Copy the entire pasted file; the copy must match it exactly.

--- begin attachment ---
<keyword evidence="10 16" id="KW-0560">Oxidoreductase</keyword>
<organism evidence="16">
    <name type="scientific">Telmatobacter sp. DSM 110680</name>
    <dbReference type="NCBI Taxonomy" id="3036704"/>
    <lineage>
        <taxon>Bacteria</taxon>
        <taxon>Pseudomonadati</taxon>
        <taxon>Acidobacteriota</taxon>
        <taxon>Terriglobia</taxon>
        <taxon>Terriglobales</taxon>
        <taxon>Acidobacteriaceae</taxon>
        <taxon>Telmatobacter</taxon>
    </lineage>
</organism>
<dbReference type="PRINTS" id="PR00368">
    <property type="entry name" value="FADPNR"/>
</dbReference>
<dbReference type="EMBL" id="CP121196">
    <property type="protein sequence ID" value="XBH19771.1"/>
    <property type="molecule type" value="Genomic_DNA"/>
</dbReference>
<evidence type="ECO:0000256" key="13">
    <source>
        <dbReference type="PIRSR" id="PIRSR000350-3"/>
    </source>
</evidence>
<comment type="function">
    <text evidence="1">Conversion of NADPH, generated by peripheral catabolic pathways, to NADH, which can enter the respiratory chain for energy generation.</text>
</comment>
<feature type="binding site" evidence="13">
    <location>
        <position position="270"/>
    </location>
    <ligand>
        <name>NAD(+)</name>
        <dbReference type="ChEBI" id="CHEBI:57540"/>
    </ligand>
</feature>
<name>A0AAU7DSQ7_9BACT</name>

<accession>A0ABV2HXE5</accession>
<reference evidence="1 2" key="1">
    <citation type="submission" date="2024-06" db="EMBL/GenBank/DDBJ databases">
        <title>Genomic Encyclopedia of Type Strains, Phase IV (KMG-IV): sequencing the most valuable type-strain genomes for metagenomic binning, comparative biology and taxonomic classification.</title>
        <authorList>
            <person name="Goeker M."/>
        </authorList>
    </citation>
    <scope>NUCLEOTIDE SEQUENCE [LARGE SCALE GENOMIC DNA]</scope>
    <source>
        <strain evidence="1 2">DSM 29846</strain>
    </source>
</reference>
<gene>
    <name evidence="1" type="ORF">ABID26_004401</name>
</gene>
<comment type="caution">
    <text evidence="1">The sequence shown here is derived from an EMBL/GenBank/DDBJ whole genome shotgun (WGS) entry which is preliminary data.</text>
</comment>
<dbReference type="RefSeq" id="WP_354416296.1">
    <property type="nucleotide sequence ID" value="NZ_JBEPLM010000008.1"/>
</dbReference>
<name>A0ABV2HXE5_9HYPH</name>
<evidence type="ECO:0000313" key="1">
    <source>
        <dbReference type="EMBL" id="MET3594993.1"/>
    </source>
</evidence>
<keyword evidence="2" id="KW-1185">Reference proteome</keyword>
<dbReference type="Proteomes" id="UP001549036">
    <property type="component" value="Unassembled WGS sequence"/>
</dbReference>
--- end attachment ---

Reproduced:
<keyword evidence="10 16" id="KW-0560">Oxidoreductase</keyword>
<organism evidence="16">
    <name type="scientific">Telmatobacter sp. DSM 110680</name>
    <dbReference type="NCBI Taxonomy" id="3036704"/>
    <lineage>
        <taxon>Bacteria</taxon>
        <taxon>Pseudomonadati</taxon>
        <taxon>Acidobacteriota</taxon>
        <taxon>Terriglobia</taxon>
        <taxon>Terriglobales</taxon>
        <taxon>Acidobacteriaceae</taxon>
        <taxon>Telmatobacter</taxon>
    </lineage>
</organism>
<dbReference type="PRINTS" id="PR00368">
    <property type="entry name" value="FADPNR"/>
</dbReference>
<dbReference type="EMBL" id="CP121196">
    <property type="protein sequence ID" value="XBH19771.1"/>
    <property type="molecule type" value="Genomic_DNA"/>
</dbReference>
<evidence type="ECO:0000256" key="13">
    <source>
        <dbReference type="PIRSR" id="PIRSR000350-3"/>
    </source>
</evidence>
<comment type="function">
    <text evidence="1">Conversion of NADPH, generated by peripheral catabolic pathways, to NADH, which can enter the respiratory chain for energy generation.</text>
</comment>
<feature type="binding site" evidence="13">
    <location>
        <position position="270"/>
    </location>
    <ligand>
        <name>NAD(+)</name>
        <dbReference type="ChEBI" id="CHEBI:57540"/>
    </ligand>
</feature>
<name>A0AAU7DSQ7_9BACT</name>

<accession>A0ABV2HXE5</accession>
<reference evidence="1 2" key="1">
    <citation type="submission" date="2024-06" db="EMBL/GenBank/DDBJ databases">
        <title>Genomic Encyclopedia of Type Strains, Phase IV (KMG-IV): sequencing the most valuable type-strain genomes for metagenomic binning, comparative biology and taxonomic classification.</title>
        <authorList>
            <person name="Goeker M."/>
        </authorList>
    </citation>
    <scope>NUCLEOTIDE SEQUENCE [LARGE SCALE GENOMIC DNA]</scope>
    <source>
        <strain evidence="1 2">DSM 29846</strain>
    </source>
</reference>
<gene>
    <name evidence="1" type="ORF">ABID26_004401</name>
</gene>
<comment type="caution">
    <text evidence="1">The sequence shown here is derived from an EMBL/GenBank/DDBJ whole genome shotgun (WGS) entry which is preliminary data.</text>
</comment>
<dbReference type="RefSeq" id="WP_354416296.1">
    <property type="nucleotide sequence ID" value="NZ_JBEPLM010000008.1"/>
</dbReference>
<name>A0ABV2HXE5_9HYPH</name>
<evidence type="ECO:0000313" key="1">
    <source>
        <dbReference type="EMBL" id="MET3594993.1"/>
    </source>
</evidence>
<keyword evidence="2" id="KW-1185">Reference proteome</keyword>
<dbReference type="Proteomes" id="UP001549036">
    <property type="component" value="Unassembled WGS sequence"/>
</dbReference>